People living with HIV (PLWH) are common users of so-called alternative medicine (SCAM). The main objective of this study was to study the frequency and patterns of SCAM natural products use in a large cohort of PLWH and to identify potential drug–drug interactions (DDIs) and the impact on their antiretroviral treatment (ART) adherence and efficacy.

This was a cross-sectional multicenter survey including 420 PLWH from different Spanish hospitals. Participants completed a face-to-face questionnaire on SCAM consumption and different sociodemographic and clinical data were collected. DDIs between SCAM and ART were identified and classified according to the Liverpool University Database and patient factors related to SCAM consumption were assessed.

In total, 420 participants were included (82.6% male, mean age 47 years); 209 patients (49.8%) were taking at least one SCAM. The most consumed SCAM were:

  • green, black and red tea (n=146, 25.4%),
  • ginger (n=26, 4.5%),
  • fish oil (n=25, 4.4%),
  • cannabis (n=24, 4.2%).

An ART based on integrase inhibitors was the only factor independently associated with SCAM consumption (OR 1.54, 95% CI 1.04 to 2.26). 50 potential SCAM–ART interactions in 43 (20.6%) patients taking SCAM were identified, being clinically significant in 80% of the cases. SCAM products most frequently involved with a potential significant DDI were supplements containing divalent cations (n=11) and garlic (n=7). No differences in ART efficacy and adherence were observed between patients with and without SCAM consumption.

The authors concluded that almost 50% of patients were taking at least one SCAM product and its use was associated with an integrase inhibitor based ART. One out of every six patients was at risk of presenting with an interaction between a SCAM and their ART, confirming the need to review continuously the use of SCAM as part of the medication review process.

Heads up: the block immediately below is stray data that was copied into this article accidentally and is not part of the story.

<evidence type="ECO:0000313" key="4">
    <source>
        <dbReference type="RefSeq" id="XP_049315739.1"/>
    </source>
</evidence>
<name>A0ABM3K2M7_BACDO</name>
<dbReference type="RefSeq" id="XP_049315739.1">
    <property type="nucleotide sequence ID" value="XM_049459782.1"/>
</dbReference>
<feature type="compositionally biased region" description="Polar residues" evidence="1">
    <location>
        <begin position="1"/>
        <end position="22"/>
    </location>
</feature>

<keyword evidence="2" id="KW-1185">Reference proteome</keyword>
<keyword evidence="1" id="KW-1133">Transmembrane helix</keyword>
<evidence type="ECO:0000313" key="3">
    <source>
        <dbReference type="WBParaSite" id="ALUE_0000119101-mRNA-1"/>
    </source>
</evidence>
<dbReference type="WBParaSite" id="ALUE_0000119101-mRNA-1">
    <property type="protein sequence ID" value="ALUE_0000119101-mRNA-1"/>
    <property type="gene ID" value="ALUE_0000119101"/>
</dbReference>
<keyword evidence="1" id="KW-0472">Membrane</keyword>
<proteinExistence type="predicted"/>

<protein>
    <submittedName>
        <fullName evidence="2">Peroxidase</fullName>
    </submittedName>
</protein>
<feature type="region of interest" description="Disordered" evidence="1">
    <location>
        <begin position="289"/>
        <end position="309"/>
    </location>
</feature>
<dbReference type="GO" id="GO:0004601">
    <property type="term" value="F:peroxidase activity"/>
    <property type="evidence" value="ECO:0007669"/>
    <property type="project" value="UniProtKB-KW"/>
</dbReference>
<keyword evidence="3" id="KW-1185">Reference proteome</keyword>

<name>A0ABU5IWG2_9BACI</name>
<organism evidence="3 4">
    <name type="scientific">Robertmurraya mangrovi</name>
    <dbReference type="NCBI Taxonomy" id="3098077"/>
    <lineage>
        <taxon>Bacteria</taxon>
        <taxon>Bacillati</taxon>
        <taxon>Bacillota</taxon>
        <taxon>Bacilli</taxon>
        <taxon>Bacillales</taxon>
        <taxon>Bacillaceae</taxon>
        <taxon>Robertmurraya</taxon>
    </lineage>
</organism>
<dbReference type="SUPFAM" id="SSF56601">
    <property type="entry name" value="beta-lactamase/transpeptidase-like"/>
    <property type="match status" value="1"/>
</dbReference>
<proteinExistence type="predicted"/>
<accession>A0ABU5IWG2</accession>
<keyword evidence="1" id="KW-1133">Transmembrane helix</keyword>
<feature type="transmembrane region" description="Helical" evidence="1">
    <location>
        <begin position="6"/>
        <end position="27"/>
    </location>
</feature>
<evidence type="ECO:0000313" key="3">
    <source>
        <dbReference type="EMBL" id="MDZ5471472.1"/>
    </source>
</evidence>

So, the authors found that half of all PLWHs use some form of SCAM (whether I would classify tea as a SCAM is a different question). They also point out that this might put many PLWHs at risk. What I don’t understand is why they do not take the next logical step and ask what the benefits of the SCAMs for PLWHs are.

Allow me to answer this question: they are zero or very close to zero!

And this means that SCAMs generate a risk for PLWHs without creating any meaningful benefit. In other words the risk-benefit balance fails to be positive.

I think that this is an important point which needs to be stressed clearly in the conclusions. Therefore, I suggest to re-formulate them as follows:

Almost 50% of patients were taking at least one SCAM product. One out of every six patients was at risk of presenting with an interaction between a SCAM and their ART. The SCAMs used convey no appreciatable benefit. Therefore, SCAM use fails to generate more good than harm. It follows that responsible healthcare professionals should discurage SCAM use.

3 Responses to So-called alternative medicine (SCAM) is worringly popular with HIV-positive individuals

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